© Journal Pioneer Photo
Cheers to the newly-formed Black Culture Society of Prince Edward Island which invites anyone with an interest in the province’s Black history, culture and heritage to get involved. The group is planning a number of activities for Black History Month in February. BCS P.E.I. has picked up the torch from the former Black Islanders Co-operative to carry on its work and expand the mandate to include newcomers to P.E.I.. The last decade has seen a great influx of immigrants of African descent. If you have any questions, contact Sarah Tamula or Scott Parsons.
Jeers to Environment Canada for committing a stunning faux pas in its weather forecast a week ago Saturday. The previous five days and even that Saturday morning, the forecast called for a few flurries as a major winter storm was tracking to hammer Nova Scotia and southern New Brunswick. Then at 12:30 p.m. Saturday, a weather bulletin was issued that the winter storm was unexpectedly deepening and was going to slam P.E.I. with heavy snow and high winds in the afternoon. The bulletin sent Islanders scurrying for emergency food supplies. We waited until midnight with nary a flake to be seen and went to bed wondering what happened. Environment Canada didn’t call off the storm warning until late in the evening and never offered any explanation.
Cheers to Ev White who deftly cut the deck, defied the odds and turned over the ace of spades at the Charlottetown Islanders game Thursday night. The pot for the Chase The Ace fundraiser was more than $4,300 entering the game against Saint John with 40 cards still in the deck. The Murray River area native and longtime Charlottetown resident is well known for his involvement in hockey, especially oldtimers hockey for the past number of years.
Cheers to a new program that allows access to palliative care supports after hours so more Islanders can receive end-of-life care at home. Most patients prefer to receive palliative care in their own home with their family close by, and this new service will allow more patients to do that. The newly-launched program allows paramedics to provide patients with pain and symptom management at home, after hours. All paramedics in P.E.I. have now received specialized clinical training on pain and symptom management for palliative patients and decision-making and care in the last days and hours of life. More than 170 patients have registered with the program.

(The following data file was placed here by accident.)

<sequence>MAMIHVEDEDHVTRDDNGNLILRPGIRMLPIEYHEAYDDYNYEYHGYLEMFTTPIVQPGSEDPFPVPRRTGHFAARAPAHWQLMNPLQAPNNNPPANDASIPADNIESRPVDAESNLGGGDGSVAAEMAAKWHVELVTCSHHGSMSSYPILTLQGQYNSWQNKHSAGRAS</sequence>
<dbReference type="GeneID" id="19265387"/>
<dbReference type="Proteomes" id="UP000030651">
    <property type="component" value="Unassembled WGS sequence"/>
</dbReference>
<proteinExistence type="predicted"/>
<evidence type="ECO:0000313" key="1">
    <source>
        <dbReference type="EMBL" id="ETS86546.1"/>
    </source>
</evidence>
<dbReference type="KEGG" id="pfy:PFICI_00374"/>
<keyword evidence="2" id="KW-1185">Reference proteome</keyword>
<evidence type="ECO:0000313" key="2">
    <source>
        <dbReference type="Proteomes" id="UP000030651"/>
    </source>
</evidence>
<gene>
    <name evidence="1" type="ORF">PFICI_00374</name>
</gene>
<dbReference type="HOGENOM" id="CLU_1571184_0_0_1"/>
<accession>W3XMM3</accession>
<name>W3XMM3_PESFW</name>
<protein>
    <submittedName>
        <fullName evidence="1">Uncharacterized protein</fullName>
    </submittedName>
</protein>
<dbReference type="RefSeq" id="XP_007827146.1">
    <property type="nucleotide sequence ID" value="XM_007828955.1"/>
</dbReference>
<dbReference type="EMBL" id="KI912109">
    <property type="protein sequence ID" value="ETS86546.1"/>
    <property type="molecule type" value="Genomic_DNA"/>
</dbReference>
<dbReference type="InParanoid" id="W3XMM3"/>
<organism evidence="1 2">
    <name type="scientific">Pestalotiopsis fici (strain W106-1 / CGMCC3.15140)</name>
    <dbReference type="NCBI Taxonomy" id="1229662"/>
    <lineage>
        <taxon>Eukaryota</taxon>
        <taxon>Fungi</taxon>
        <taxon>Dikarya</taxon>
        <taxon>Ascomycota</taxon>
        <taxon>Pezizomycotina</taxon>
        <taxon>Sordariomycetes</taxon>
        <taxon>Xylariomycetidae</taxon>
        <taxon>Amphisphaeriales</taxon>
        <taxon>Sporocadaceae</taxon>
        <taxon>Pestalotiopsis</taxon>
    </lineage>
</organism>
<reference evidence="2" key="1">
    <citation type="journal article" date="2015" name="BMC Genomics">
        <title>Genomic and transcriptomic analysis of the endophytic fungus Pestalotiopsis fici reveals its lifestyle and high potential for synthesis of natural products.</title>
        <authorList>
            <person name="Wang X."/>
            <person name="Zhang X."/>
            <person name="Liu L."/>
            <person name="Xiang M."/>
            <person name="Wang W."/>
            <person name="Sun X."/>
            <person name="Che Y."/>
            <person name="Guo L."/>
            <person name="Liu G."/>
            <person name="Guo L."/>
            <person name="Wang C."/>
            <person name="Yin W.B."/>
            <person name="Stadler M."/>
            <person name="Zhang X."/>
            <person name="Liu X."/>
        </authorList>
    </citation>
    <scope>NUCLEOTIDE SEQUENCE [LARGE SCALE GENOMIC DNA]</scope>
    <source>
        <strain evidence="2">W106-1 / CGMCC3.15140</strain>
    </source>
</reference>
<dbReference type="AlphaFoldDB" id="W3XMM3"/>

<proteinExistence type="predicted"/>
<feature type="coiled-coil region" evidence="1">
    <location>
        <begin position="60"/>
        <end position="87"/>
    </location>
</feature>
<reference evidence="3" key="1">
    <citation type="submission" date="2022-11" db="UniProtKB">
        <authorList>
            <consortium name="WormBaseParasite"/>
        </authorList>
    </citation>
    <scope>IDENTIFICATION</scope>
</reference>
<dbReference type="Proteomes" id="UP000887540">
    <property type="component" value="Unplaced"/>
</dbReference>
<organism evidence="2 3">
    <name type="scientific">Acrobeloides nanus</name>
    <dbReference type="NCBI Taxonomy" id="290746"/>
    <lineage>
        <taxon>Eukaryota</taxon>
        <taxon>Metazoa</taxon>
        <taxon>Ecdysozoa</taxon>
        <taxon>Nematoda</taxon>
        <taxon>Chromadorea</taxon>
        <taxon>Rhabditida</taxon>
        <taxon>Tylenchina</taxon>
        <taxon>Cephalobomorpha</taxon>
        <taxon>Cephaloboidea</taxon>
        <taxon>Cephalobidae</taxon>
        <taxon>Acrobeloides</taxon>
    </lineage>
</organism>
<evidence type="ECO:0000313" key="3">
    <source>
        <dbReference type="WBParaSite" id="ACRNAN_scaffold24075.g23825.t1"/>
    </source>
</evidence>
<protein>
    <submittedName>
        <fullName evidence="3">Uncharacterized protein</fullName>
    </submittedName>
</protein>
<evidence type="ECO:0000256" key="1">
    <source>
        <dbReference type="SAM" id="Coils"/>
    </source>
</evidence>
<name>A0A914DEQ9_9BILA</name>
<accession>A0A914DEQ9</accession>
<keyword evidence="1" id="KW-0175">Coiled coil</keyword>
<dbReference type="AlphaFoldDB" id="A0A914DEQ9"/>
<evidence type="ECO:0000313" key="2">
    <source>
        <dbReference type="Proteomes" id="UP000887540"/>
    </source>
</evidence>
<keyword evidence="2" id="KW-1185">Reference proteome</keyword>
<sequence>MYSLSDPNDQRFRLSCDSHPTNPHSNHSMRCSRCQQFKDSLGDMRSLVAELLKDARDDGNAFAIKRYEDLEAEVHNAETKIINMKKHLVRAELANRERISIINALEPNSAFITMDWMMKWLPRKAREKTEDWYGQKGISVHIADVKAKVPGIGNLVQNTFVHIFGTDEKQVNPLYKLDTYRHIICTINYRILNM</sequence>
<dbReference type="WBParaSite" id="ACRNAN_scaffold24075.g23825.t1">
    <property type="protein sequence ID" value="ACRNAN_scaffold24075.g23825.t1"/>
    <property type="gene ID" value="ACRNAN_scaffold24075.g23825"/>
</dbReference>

Jeers to motorists who deliberately disengage vehicle daytime running lights amid some bizarre rationale it will increase the life span of headlamp bulbs. Most drivers look for running lights and are surprised when a vehicle seems to unexpectedly approach out of nowhere. For the sake of replacing a bulb, running lights can well save lives and make vehicles clearly visible. The law says running lights must be in use. It’s dangerous not to have them on.
Cheers to a New Zealand flock of sheep which brought a recent high speed chase to a sudden end. A car with several people inside was racing for almost 50 minutes to escape pursuing police. A nail belt and other methods failed to halt the vehicle but the big flock of sheep was successful as it was crossing the road to reach new pasture. Police arrested the suspects after their vehicle screeched to a halt just short of the woollen roadblock. Coincidentally, the flock was owned by a local police officer. A few sheep were heard to later comment the entire incident was very “baaaad.”